Mental health tips for the new year

Feb 01, 2019

Now that the holiday break is over, start your new year off on the right foot by thinking about how you work. Sometimes the easiest changes can bring about the best outcomes for your mental health and wellbeing.

While the phrase ‘new year, new you’ has become a bit of a cliché, the start of a new year can be a great time to reflect on how you’re going and think about what areas of your life could use a little improvement. Making a few small changes could be all you need to help alleviate a bit of stress and increase your general happiness.

  1. Set achievable goals.

    Not meeting your own expectations is a common issue in the workplace that can cause you stress and disappointment. Make an effort at the start of each day to set yourself tasks that you believe can actually be done on that day. Break down bigger tasks and tick things off as you go so by the end of the day you have more ticks than empty boxes.

  2. Talk more.

    Whether turning to a friend at work or a family member, talking through what’s going on in your life can be a great way to relieve stress and get support. Make yourself accountable and put something in your diary like a weekly coffee with a mate or a phone call to your mum.

  3. Set some boundaries for ‘me time’.

    It’s important to have time away from work to recharge and not think about work. Block out some time everyday where you can’t be contacted by work. Turn your phone or emails off and allow yourself to pursue something that will help you unwind. Hanging out with family and friends or other hobbies like reading, watching movies or going for walks can be a great way to relax.

  4. Value your time.

    Think about what you like doing and then make a list of activities that you don’t enjoy spending your time on. While it may not be possible to avoid certain tasks in the office, try to limit your time doing them and make more time for things you do enjoy.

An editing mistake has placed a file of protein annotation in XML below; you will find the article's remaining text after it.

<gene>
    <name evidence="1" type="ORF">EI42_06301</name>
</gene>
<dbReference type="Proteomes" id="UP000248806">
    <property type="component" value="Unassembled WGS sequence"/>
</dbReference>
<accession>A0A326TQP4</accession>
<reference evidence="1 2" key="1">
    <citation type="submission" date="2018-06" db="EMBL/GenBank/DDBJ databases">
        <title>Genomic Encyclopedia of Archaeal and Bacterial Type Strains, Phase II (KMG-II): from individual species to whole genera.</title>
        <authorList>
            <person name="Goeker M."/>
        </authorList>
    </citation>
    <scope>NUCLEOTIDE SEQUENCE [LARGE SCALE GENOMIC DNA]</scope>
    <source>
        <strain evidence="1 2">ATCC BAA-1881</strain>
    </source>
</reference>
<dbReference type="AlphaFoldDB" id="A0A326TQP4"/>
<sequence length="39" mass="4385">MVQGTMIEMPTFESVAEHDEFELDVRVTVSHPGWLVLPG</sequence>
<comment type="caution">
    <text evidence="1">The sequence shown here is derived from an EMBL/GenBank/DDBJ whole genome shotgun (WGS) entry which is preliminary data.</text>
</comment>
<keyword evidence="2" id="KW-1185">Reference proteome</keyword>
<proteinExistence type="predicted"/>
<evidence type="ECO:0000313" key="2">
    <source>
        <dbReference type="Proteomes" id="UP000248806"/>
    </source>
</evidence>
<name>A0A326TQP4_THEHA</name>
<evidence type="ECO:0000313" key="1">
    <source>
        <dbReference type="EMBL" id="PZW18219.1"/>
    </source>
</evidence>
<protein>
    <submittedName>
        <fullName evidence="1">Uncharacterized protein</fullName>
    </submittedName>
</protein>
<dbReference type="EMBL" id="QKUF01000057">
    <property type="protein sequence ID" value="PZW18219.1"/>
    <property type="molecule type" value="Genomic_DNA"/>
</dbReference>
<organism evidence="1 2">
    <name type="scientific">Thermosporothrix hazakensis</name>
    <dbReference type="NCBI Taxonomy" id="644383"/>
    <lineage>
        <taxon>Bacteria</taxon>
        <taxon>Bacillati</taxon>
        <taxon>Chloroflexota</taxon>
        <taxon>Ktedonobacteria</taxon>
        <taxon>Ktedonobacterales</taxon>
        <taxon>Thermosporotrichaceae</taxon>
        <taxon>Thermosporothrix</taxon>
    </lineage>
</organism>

5. Get your steps up.

    Exercise is often top of the resolution list, but it can often be too daunting to jump right in. Research shows that 30 minutes moderate exercise can help with stress relief as well as physical health and it doesn’t have to be all at once. You could do 10 minutes on your way to work, 10 at lunch time, and then 10 after work. This could be as simple as walking an extra bus stop or to a café further down the street.

  6. Ask for flexibility.

    Flexible working arrangements can help improve your general wellbeing by working in ways that better fit your day-to-day life. Whether this be a change of location, altered hours or extra (purchased) leave.

  7. Take your breaks at work.

    It’s easy to get caught up in meetings or work through your lunch break, but if this is becoming a regular thing it may be time to try and change this habit. Giving yourself a break, even just five minutes for a quick walk or coffee, helps give your brain a chance to rest and reset, helping boost productivity on your return.

  8. Stay focused.
    If you’re constantly surrounded by distractions at work, like background chatter in an open plan office, make an effort to block it out. Put in your earphones and put on your favourite music to help keep you relaxed and focused. If you find music too distracting (can’t help singing along) you can even use websites that offer different background noises that can help keep you stay focused.


Taking care of yourself and staying well

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